When I first started dissecting the origin of toxins in my home, my dish soap was the first to change. I found out that the popular, store bought dish soap I had been using was chock full of chemicals that, quite frankly, scared the crap out of me. I read the ingredients and immediately felt sick to my stomach.
If someone put poison on your child’s dinner plate, then rinsed it off with water, would you still feel comfortable giving it to them to eat from?
I know I wouldn’t.
That’s pretty much how I view dish soap. Every ingredient I use on my dishes better be safe for my family AND the environment! (You don’t have to like how it tastes, but it should still be safe, overall.) I set out on a quest to find a dish soap that fit this criteria and worked like I needed it to. I tried brand after brand until I finally decided to create my own.
I probably created fifteen different recipes that didn’t work. When I finally figured it out, I felt like I had struck gold! Haha. If you are new to the DIY world, I should point out that soap becomes unsaponified when mixed with vinegar. Most of the homemade dish soaps I have found online include castile soap. However, I wanted to include vinegar so this made it difficult if I wanted to follow other recipes. I discovered that, aside from creating castile soap, Dr. Bronner’s also created “Sal Suds”. I love Sal Suds for many reasons… one of the things I love is that it can be mixed with vinegar! With that being said, this recipe calls for white vinegar (which is fantastic on grease and kills germs in the process), and is used in conjunction with Dr. Bronner’s Sal Suds. It’s a double whammy! 😉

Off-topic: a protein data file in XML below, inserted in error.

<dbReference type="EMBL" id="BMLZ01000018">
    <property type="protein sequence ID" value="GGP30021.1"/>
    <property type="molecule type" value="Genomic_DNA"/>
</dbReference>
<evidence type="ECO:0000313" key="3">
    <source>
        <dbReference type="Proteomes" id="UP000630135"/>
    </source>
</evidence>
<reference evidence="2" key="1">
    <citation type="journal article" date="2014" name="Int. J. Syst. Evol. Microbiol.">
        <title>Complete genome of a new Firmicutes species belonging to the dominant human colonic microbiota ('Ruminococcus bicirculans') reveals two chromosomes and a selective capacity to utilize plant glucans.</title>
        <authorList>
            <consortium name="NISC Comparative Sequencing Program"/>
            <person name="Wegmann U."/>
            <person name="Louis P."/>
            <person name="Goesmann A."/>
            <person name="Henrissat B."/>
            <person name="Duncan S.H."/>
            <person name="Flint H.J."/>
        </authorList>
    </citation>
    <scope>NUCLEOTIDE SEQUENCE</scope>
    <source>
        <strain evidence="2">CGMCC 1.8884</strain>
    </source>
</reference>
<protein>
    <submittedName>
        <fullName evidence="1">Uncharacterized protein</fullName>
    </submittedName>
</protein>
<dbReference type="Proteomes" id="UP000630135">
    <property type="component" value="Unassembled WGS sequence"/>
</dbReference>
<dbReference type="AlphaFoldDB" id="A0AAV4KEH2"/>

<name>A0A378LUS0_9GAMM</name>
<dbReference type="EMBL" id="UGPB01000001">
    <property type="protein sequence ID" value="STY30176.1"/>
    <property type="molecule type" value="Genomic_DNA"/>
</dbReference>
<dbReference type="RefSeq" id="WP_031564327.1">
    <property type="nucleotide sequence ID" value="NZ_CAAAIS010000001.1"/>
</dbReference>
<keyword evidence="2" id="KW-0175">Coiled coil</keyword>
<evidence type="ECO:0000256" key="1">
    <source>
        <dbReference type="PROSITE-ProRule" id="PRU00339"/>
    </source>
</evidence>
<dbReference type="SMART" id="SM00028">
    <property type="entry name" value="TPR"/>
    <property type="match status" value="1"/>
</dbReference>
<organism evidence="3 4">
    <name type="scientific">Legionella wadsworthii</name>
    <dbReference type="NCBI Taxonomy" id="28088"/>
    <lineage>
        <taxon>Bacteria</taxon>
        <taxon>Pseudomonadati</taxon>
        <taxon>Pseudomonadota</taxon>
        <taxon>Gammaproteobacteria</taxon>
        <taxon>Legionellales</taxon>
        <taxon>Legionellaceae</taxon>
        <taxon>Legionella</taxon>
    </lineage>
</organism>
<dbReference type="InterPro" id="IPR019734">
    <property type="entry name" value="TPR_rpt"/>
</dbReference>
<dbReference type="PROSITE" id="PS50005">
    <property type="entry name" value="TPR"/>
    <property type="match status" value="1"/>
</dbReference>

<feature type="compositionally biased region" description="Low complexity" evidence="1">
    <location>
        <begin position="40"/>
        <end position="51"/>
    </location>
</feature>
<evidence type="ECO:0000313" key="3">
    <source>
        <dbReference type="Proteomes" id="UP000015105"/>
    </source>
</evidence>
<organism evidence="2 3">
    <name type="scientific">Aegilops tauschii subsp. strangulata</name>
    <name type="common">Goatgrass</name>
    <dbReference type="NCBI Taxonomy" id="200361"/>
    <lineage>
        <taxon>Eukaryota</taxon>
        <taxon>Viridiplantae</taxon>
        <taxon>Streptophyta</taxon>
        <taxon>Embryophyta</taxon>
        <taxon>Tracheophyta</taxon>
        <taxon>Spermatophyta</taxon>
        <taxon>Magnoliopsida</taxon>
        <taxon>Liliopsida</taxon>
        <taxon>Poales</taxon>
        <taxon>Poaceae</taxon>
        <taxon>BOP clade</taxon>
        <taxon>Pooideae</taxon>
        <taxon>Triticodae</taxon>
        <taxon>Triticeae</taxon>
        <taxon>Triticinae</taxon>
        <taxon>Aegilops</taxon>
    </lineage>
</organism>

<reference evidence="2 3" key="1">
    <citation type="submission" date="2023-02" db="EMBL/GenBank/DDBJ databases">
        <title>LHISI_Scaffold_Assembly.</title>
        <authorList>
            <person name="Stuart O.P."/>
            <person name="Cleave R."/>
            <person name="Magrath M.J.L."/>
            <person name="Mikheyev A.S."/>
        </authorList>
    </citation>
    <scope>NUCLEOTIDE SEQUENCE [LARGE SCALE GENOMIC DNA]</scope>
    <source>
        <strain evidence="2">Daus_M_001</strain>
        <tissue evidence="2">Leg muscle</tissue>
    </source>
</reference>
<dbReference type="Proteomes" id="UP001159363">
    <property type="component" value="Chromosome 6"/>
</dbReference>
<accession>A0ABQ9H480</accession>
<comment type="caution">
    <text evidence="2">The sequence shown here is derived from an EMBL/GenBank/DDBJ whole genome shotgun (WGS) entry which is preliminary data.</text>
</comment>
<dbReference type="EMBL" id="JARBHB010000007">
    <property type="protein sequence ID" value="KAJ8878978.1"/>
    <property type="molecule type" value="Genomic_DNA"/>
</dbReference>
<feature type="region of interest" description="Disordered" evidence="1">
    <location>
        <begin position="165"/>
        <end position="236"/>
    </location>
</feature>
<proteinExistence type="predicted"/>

Just for further reading, here is a great article written by Lisa Bronner that explains the differences between Sal Suds and castile soap.
Please comment below and let me know how you like it! Thanks and I hope you enjoy! <3